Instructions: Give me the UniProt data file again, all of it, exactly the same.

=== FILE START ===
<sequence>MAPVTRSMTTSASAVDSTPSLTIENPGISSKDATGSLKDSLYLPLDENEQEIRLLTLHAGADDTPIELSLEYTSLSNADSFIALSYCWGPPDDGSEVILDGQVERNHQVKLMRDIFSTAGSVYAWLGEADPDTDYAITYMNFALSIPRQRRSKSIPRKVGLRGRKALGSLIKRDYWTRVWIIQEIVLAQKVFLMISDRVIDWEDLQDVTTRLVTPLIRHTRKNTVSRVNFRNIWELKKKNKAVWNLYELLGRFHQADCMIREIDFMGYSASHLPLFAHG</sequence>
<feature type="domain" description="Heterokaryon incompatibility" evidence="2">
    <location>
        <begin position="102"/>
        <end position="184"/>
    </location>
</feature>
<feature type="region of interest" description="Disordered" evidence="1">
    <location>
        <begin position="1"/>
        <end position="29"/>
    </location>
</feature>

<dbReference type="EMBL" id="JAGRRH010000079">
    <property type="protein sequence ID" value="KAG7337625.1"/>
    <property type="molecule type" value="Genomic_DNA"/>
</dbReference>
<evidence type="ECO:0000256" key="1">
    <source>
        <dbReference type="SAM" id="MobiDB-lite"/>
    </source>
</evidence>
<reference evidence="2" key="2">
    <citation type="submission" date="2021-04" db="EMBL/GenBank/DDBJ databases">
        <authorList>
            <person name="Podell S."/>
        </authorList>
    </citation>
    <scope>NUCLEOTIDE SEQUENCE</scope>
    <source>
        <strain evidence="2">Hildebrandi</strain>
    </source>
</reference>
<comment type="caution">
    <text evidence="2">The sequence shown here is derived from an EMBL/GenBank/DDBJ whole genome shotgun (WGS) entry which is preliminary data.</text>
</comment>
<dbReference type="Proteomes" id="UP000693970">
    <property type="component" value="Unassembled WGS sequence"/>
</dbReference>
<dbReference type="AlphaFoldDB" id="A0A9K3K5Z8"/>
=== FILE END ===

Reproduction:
<sequence>MAPVTRSMTTSASAVDSTPSLTIENPGISSKDATGSLKDSLYLPLDENEQEIRLLTLHAGADDTPIELSLEYTSLSNADSFIALSYCWGPPDDGSEVILDGQVERNHQVKLMRDIFSTAGSVYAWLGEADPDTDYAITYMNFALSIPRQRRSKSIPRKVGLRGRKALGSLIKRDYWTRVWIIQEIVLAQKVFLMISDRVIDWEDLQDVTTRLVTPLIRHTRKNTVSRVNFRNIWELKKKNKAVWNLYELLGRFHQADCMIREIDFMGYSASHLPLFAHG</sequence>
<feature type="domain" description="Heterokaryon incompatibility" evidence="2">
    <location>
        <begin position="102"/>
        <end position="184"/>
    </location>
</feature>
<feature type="region of interest" description="Disordered" evidence="1">
    <location>
        <begin position="1"/>
        <end position="29"/>
    </location>
</feature>

<dbReference type="EMBL" id="JAGRRH010000079">
    <property type="protein sequence ID" value="KAG7337625.1"/>
    <property type="molecule type" value="Genomic_DNA"/>
</dbReference>
<evidence type="ECO:0000256" key="1">
    <source>
        <dbReference type="SAM" id="MobiDB-lite"/>
    </source>
</evidence>
<reference evidence="2" key="2">
    <citation type="submission" date="2021-04" db="EMBL/GenBank/DDBJ databases">
        <authorList>
            <person name="Podell S."/>
        </authorList>
    </citation>
    <scope>NUCLEOTIDE SEQUENCE</scope>
    <source>
        <strain evidence="2">Hildebrandi</strain>
    </source>
</reference>
<comment type="caution">
    <text evidence="2">The sequence shown here is derived from an EMBL/GenBank/DDBJ whole genome shotgun (WGS) entry which is preliminary data.</text>
</comment>
<dbReference type="Proteomes" id="UP000693970">
    <property type="component" value="Unassembled WGS sequence"/>
</dbReference>
<dbReference type="AlphaFoldDB" id="A0A9K3K5Z8"/>